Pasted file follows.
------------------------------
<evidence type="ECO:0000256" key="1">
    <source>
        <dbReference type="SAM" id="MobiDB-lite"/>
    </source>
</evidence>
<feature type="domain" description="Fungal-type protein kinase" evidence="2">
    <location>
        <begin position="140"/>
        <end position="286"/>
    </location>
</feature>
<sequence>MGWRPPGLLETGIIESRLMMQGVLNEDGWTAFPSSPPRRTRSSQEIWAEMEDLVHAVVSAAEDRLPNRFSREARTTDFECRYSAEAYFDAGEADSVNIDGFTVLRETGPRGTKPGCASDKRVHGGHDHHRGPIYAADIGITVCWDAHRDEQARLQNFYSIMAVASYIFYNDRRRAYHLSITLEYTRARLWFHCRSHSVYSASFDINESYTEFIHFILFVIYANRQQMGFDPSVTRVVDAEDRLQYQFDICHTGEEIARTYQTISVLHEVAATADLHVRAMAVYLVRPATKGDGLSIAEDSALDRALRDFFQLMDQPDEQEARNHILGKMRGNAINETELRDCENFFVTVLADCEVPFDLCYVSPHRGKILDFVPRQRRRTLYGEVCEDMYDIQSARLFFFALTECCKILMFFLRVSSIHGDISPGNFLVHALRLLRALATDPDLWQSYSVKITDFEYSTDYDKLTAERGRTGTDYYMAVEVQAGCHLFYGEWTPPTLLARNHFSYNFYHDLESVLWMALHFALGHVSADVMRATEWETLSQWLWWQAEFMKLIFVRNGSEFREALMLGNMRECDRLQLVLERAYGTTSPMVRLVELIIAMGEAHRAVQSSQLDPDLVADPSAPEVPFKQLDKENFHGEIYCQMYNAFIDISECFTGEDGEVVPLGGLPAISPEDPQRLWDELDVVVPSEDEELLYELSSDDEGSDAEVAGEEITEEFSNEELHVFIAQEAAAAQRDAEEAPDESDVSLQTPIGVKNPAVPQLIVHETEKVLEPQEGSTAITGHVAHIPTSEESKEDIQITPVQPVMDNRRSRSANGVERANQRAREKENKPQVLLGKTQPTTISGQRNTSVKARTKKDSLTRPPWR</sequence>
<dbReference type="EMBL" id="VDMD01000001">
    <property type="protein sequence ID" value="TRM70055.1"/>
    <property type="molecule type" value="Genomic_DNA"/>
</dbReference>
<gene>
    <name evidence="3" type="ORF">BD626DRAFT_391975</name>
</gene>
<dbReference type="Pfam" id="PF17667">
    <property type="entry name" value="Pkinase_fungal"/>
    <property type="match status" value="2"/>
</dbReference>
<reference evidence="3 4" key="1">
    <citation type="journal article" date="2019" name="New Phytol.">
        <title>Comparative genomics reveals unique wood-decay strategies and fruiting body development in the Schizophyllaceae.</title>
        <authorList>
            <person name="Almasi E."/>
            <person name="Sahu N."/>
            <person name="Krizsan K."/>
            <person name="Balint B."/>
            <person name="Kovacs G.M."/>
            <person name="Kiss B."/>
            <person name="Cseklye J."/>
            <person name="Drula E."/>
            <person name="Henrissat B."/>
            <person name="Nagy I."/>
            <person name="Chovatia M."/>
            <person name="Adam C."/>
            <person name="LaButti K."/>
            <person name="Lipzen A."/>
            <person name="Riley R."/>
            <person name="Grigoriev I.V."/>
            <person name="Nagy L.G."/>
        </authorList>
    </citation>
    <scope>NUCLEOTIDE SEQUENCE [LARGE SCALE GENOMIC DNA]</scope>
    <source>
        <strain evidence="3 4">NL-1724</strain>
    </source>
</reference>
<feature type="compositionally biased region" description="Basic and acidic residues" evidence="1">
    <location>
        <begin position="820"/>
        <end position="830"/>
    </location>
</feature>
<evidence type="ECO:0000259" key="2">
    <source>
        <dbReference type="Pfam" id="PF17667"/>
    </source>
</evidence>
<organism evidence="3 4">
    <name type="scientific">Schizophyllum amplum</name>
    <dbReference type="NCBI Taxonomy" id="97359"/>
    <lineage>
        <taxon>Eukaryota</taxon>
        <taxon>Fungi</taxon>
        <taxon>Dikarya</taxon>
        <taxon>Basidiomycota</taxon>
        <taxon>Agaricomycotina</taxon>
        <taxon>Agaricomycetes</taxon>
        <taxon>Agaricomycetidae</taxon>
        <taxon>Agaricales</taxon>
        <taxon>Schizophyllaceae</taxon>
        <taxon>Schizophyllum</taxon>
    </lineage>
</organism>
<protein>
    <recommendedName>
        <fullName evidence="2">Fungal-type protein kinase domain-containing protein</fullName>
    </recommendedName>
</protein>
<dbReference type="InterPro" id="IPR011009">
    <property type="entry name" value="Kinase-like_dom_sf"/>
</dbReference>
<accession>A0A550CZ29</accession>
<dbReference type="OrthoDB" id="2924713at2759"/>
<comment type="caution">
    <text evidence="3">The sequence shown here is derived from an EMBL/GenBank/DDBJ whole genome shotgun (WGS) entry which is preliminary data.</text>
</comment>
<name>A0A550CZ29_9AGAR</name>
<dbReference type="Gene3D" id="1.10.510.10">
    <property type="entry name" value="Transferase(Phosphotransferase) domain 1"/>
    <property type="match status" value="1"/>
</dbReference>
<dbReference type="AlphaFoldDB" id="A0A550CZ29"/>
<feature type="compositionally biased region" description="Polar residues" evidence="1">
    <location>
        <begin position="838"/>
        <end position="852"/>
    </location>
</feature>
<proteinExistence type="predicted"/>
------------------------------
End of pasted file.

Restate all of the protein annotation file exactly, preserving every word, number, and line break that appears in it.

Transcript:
<evidence type="ECO:0000256" key="1">
    <source>
        <dbReference type="SAM" id="MobiDB-lite"/>
    </source>
</evidence>
<feature type="domain" description="Fungal-type protein kinase" evidence="2">
    <location>
        <begin position="140"/>
        <end position="286"/>
    </location>
</feature>
<sequence>MGWRPPGLLETGIIESRLMMQGVLNEDGWTAFPSSPPRRTRSSQEIWAEMEDLVHAVVSAAEDRLPNRFSREARTTDFECRYSAEAYFDAGEADSVNIDGFTVLRETGPRGTKPGCASDKRVHGGHDHHRGPIYAADIGITVCWDAHRDEQARLQNFYSIMAVASYIFYNDRRRAYHLSITLEYTRARLWFHCRSHSVYSASFDINESYTEFIHFILFVIYANRQQMGFDPSVTRVVDAEDRLQYQFDICHTGEEIARTYQTISVLHEVAATADLHVRAMAVYLVRPATKGDGLSIAEDSALDRALRDFFQLMDQPDEQEARNHILGKMRGNAINETELRDCENFFVTVLADCEVPFDLCYVSPHRGKILDFVPRQRRRTLYGEVCEDMYDIQSARLFFFALTECCKILMFFLRVSSIHGDISPGNFLVHALRLLRALATDPDLWQSYSVKITDFEYSTDYDKLTAERGRTGTDYYMAVEVQAGCHLFYGEWTPPTLLARNHFSYNFYHDLESVLWMALHFALGHVSADVMRATEWETLSQWLWWQAEFMKLIFVRNGSEFREALMLGNMRECDRLQLVLERAYGTTSPMVRLVELIIAMGEAHRAVQSSQLDPDLVADPSAPEVPFKQLDKENFHGEIYCQMYNAFIDISECFTGEDGEVVPLGGLPAISPEDPQRLWDELDVVVPSEDEELLYELSSDDEGSDAEVAGEEITEEFSNEELHVFIAQEAAAAQRDAEEAPDESDVSLQTPIGVKNPAVPQLIVHETEKVLEPQEGSTAITGHVAHIPTSEESKEDIQITPVQPVMDNRRSRSANGVERANQRAREKENKPQVLLGKTQPTTISGQRNTSVKARTKKDSLTRPPWR</sequence>
<dbReference type="EMBL" id="VDMD01000001">
    <property type="protein sequence ID" value="TRM70055.1"/>
    <property type="molecule type" value="Genomic_DNA"/>
</dbReference>
<gene>
    <name evidence="3" type="ORF">BD626DRAFT_391975</name>
</gene>
<dbReference type="Pfam" id="PF17667">
    <property type="entry name" value="Pkinase_fungal"/>
    <property type="match status" value="2"/>
</dbReference>
<reference evidence="3 4" key="1">
    <citation type="journal article" date="2019" name="New Phytol.">
        <title>Comparative genomics reveals unique wood-decay strategies and fruiting body development in the Schizophyllaceae.</title>
        <authorList>
            <person name="Almasi E."/>
            <person name="Sahu N."/>
            <person name="Krizsan K."/>
            <person name="Balint B."/>
            <person name="Kovacs G.M."/>
            <person name="Kiss B."/>
            <person name="Cseklye J."/>
            <person name="Drula E."/>
            <person name="Henrissat B."/>
            <person name="Nagy I."/>
            <person name="Chovatia M."/>
            <person name="Adam C."/>
            <person name="LaButti K."/>
            <person name="Lipzen A."/>
            <person name="Riley R."/>
            <person name="Grigoriev I.V."/>
            <person name="Nagy L.G."/>
        </authorList>
    </citation>
    <scope>NUCLEOTIDE SEQUENCE [LARGE SCALE GENOMIC DNA]</scope>
    <source>
        <strain evidence="3 4">NL-1724</strain>
    </source>
</reference>
<feature type="compositionally biased region" description="Basic and acidic residues" evidence="1">
    <location>
        <begin position="820"/>
        <end position="830"/>
    </location>
</feature>
<evidence type="ECO:0000259" key="2">
    <source>
        <dbReference type="Pfam" id="PF17667"/>
    </source>
</evidence>
<organism evidence="3 4">
    <name type="scientific">Schizophyllum amplum</name>
    <dbReference type="NCBI Taxonomy" id="97359"/>
    <lineage>
        <taxon>Eukaryota</taxon>
        <taxon>Fungi</taxon>
        <taxon>Dikarya</taxon>
        <taxon>Basidiomycota</taxon>
        <taxon>Agaricomycotina</taxon>
        <taxon>Agaricomycetes</taxon>
        <taxon>Agaricomycetidae</taxon>
        <taxon>Agaricales</taxon>
        <taxon>Schizophyllaceae</taxon>
        <taxon>Schizophyllum</taxon>
    </lineage>
</organism>
<protein>
    <recommendedName>
        <fullName evidence="2">Fungal-type protein kinase domain-containing protein</fullName>
    </recommendedName>
</protein>
<dbReference type="InterPro" id="IPR011009">
    <property type="entry name" value="Kinase-like_dom_sf"/>
</dbReference>
<accession>A0A550CZ29</accession>
<dbReference type="OrthoDB" id="2924713at2759"/>
<comment type="caution">
    <text evidence="3">The sequence shown here is derived from an EMBL/GenBank/DDBJ whole genome shotgun (WGS) entry which is preliminary data.</text>
</comment>
<name>A0A550CZ29_9AGAR</name>
<dbReference type="Gene3D" id="1.10.510.10">
    <property type="entry name" value="Transferase(Phosphotransferase) domain 1"/>
    <property type="match status" value="1"/>
</dbReference>
<dbReference type="AlphaFoldDB" id="A0A550CZ29"/>
<feature type="compositionally biased region" description="Polar residues" evidence="1">
    <location>
        <begin position="838"/>
        <end position="852"/>
    </location>
</feature>
<proteinExistence type="predicted"/>